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Drexel Library

Open Access: Home

What is Open Access?

Open Access” is free, digital and immediate online availability of research articles and has relatively few or no restrictions. It usually refers to open access publishing, particularly of scholarly communication in academia. Open Access journals and other types of resources such as Open Data have now become integral part of scholarly communication and learning about them will help you make informative decision on where you can publish your scholarly work. Institutions usually have repositories where researchers can deposit their work online. For example, iDEA: Drexel E-Repository and Archives is a centralized virtual space to access unique digital resources produced by the Drexel community. Administered by the Drexel Libraries, iDEA is committed to providing permanent open access to the digital works of Drexel University.

Why should I learn about open access?

Open access journals and presses have become an established part of the scholarly communication landscape. Learning about OA will help you make informed choices about where to publish your work.

Directory of Open Access Journals

DOAJ is a community-curated online directory that indexes and provides access to high quality, open access, peer-reviewed journals.
All DOAJ services are free of charge including being indexed in DOAJ. All data is freely available.

Search: DOAJ

Directory of Open Access Repositories

OpenDOAR is the quality-assured global directory of academic open access repositories. Typically OpenDOAR lists publication repositories, as this is the basis for most repositories. However, OpenDOAR also lists other types, for example of images or data-sets, particularly where these have metadata or documentation sufficient to make the material re-usable.

Search: OpenDOAR 

How do I make my work open access?
  • Deposit your work in an online repository, such as Drexel's  iDEA: Drexel E-Repository and Archives.  this is called Green OA).  See 'Types of Open Access' section in this Library Guide.
  • Publish your work in an OA journal or with an OA press (this is called Gold OA).
  • Publish your work using a hybrid OA model, where specific articles in a subscription-based journal are made open access in exchange for a fee.

Open Access Resources

Benefits of Open Access

Benefits
Different stakeholders in the system of scholarly communications can and will benefit from no restricted access to research and data:
  • Researchers as authors: immediate visibility for research output and thus increased visibility and usage of their results. Open Access may even lead to an increase of impact.
  • Researchers looking for information: access to literature everywhere, not only from a campus but also from any site with wifi access.
  • Funding agencies: increased return on investment (ROI), increased visibility.
  • Universities & research institutes: greater visibility, clearer management information.
  • Libraries: increased access for target audience, financially a more attractive model than the current subscription model.
  • Teachers & students: unrestricted access to material, enriched education, allowing equality of learning in poor as well as in rich nations.
  • Science: enhanced and accellerated research cycle.
  • Citizens & society: access to knowledge / access to the results of publicly funded research.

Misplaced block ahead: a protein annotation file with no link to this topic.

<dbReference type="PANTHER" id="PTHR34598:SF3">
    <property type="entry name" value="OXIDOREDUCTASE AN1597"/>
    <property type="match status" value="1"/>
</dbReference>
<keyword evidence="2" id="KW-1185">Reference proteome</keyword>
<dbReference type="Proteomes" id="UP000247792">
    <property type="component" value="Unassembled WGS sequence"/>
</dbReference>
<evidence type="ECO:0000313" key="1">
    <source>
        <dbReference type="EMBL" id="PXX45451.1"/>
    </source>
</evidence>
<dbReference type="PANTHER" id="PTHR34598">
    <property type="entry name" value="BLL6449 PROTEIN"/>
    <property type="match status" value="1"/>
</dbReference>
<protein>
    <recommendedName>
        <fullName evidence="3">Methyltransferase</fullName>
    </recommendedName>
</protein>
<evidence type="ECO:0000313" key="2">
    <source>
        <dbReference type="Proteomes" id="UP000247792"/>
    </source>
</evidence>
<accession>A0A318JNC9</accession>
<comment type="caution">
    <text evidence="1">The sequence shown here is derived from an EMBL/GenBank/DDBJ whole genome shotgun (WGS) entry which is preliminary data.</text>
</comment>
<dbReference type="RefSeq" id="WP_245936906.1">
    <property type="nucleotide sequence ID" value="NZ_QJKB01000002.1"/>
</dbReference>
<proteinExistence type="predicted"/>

• Enterprises: access to critical information.
  • Publishers: transparent business model, ultimate online article distribution, ultimate visibility for articles.

Source: Benefits of Open Access

 

Types of Open Acces

There are many types of open access, perhaps because it is such a young movement that it's still developing standards. That said, there are three basic types:

  • Green – refers to self-archiving generally of the pre or post-print in repositories
  • Gold – refers to articles in fully accessible open access journals
  • Hybrid – some times called Paid Open Access, refers to subscription journals with open access to individual articles usually when a fee is paid to the publisher or journal by the author, the author's organization, or the research funder. Some of the fees are quite expensive, up to $5000. Some universities or libraries have a pool of funding available for hybrid journal publications or sometimes funding is written into grant applications for open access in hybrid journals, though these are not common instances. Some examples of hybrid open access are: iOpenAccess by Taylor Francis, Online Open by Wiley, or Sage Open by Sage. For a full list visit Publishers with Paid Options for Open Access from SHERPA/RoMEO.

Though green open access generally refers to the post-print of an article, there are three basic version types that can be self archived in repositories:

  • Pre-Prints – The author's copy of article before it’s been reviewed by the publisher, or pre-reviewed
  • Post-Prints – The author's copy of article after it’s been reviewed and corrected, but before the publisher has formatted it for publication, or post-reviewed.
  • Publisher’s Version – The version that is formatted and appears in print or online.

If authors have signed a Copyright Transfer Agreement (CTA), publisher's policy will determine which version of an article can be archived in a repository. Most publishers allow some sort of green open access. Authors can check their CTA for this information. SHERPA/RoMEO is a database of publisher copyright policies and self archiving information that authors can use to check which version they may be allowed to archive. Not all journals are in SHERPA/RoMEO and it isn't always current, so authors may also want to check the publisher's website as well.

SHERPA/RoMEO classifies publishers into colors for easy identification:

  • Green - refers to publishers whose policies allow archiving of pre-print and post-print or publisher's version/PDF
  • Blue - refers to publishers whose policies allow archiving of post-print or publisher's version/PDF